Texas Laws in the News – Deferred Adjudication For DWI?

April 26th, 2011

The Texas law blog world has been abuzz lately about the possibility of the Texas legislature signing into law a bill that would enable first time DWI offenders to plead out and receive deferred adjudication.  Deferred adjudication, which was abolished in Texas for DWI offenders back in 1984, is traditionally a sort of quasi-probation where the offender may be entitled to have the charge dismissed and his or her record cleaned up upon completion of the terms of the requirements of the plea (community service, treatment, probation, etc.).

But, as currently drafted, the Texas bill (House Bill 189) doesn’t call for your ordinary, everyday Texas deferred adjudication scenario.  Instead, there are several catches.  While the offender would be entitled to a shot at “deferred adjudication,” it’s not the same type of deferred adjudication that we are accustomed to in Texas.  Instead, as proposed, the offender would not be entitled to seal the records of the DWI conviction or arrest – a major benefit of deferred adjudication as we currently know it.   And, there’s another big difference.  The bill also incorporates a modification to the definition of a “prior conviction” as that phrase is used for enhancement purposes for subsequent offenses.  More specifically, as proposed, the bill would enable the state to prosecute a person with a “DWI deferred adjudication” conviction as a repeat-offender because such a conviction would specifically be included in the definition of a prior final conviction.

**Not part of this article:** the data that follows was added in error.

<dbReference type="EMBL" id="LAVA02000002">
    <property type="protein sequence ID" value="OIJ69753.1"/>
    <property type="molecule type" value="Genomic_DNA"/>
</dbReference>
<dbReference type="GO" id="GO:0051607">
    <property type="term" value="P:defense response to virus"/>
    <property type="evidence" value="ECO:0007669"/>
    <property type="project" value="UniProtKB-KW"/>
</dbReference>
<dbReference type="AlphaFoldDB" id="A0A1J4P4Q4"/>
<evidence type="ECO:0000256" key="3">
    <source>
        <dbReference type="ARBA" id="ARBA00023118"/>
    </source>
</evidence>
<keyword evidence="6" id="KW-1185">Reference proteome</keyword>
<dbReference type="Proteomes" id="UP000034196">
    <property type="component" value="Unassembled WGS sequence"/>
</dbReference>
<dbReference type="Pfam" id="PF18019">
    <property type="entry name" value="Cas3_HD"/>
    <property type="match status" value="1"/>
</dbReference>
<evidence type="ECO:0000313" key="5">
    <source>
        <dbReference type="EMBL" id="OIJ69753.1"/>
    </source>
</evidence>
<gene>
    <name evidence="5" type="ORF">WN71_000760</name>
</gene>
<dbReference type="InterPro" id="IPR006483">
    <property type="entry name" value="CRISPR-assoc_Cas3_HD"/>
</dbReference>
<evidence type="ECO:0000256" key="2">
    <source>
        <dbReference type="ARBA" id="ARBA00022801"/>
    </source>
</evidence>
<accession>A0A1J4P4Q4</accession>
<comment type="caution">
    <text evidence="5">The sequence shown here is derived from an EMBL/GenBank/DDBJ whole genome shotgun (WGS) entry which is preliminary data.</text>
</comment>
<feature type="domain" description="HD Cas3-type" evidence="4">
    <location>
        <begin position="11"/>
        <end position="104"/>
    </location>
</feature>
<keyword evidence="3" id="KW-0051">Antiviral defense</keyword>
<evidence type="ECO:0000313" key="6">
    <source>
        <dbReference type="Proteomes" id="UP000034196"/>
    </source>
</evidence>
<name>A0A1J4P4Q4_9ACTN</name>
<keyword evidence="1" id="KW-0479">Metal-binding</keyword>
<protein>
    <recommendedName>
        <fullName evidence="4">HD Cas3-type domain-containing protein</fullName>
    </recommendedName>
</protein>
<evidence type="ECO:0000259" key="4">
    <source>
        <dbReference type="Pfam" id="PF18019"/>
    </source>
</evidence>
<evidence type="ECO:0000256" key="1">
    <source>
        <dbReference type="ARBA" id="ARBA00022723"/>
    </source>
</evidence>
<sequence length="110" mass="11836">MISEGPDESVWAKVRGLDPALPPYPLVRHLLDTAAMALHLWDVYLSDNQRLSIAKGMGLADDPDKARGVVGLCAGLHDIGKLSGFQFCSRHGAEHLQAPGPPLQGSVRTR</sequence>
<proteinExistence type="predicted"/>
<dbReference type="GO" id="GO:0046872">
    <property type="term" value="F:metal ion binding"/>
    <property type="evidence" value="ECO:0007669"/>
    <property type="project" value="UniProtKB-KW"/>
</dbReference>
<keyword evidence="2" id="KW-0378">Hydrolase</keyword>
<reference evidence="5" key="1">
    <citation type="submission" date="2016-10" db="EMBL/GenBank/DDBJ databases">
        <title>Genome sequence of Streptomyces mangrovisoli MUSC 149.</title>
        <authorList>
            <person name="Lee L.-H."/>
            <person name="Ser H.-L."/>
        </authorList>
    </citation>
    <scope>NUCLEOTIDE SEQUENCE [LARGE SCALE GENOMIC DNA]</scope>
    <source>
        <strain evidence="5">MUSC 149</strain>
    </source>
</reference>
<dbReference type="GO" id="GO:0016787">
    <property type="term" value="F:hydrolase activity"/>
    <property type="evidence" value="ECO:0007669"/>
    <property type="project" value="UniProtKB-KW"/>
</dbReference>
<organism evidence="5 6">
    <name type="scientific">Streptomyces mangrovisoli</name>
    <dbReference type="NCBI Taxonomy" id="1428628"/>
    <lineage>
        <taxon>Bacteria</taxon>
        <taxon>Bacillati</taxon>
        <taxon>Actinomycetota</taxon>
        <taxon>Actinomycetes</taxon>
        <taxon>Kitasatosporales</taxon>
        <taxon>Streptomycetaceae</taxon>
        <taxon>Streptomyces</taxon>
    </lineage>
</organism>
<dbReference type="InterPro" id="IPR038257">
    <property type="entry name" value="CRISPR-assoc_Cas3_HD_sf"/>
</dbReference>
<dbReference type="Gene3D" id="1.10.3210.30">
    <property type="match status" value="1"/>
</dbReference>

So here’s how this new proposed law might work:  You could get arrested for DWI, plead out and get deferred adjudication, complete the terms of your sentence, and then still have to disclose your DWI to anybody who asks in the future.  Also, if you get charged with DWI again, it’s not your first offense – you would have an enhanced sentence if convicted.  Sound fair?  Interestingly enough, while the bill is widely supported by MADD (Mothers Against Drunk Drivers), it is widely opposed by many Texas criminal defense attorneys.

On a completely unrelated note, the Associated Press has recently reported that terminal cancer survivor and Texas hero Lance Armstrong may still be in the gun sights of the United States Department of Justice for his alleged role in some sort of unexplained, undisclosed and still-under-investigation athletic doping scheme.  The investigation began after former Lance Armstrong teammate and admitted liar Floyd Landis claimed that illegal athletic doping occurred on Lance’s team many years ago, in other far away countries.  At least that’s what Floyd Landis has stated publicly (after he swore otherwise under oath in prior legal proceedings).  I for one think our tax dollars should be spent on better things – but that’s just my opinion.  I don’t mind sharing that I don’t care for multimillion dollar taxpayer-funded witch hunts based on the accusations of people like Floyd Landis.


(If you have been arrested by the Dallas Police Department for DWI, feel free to contact our office for a free consultation.)


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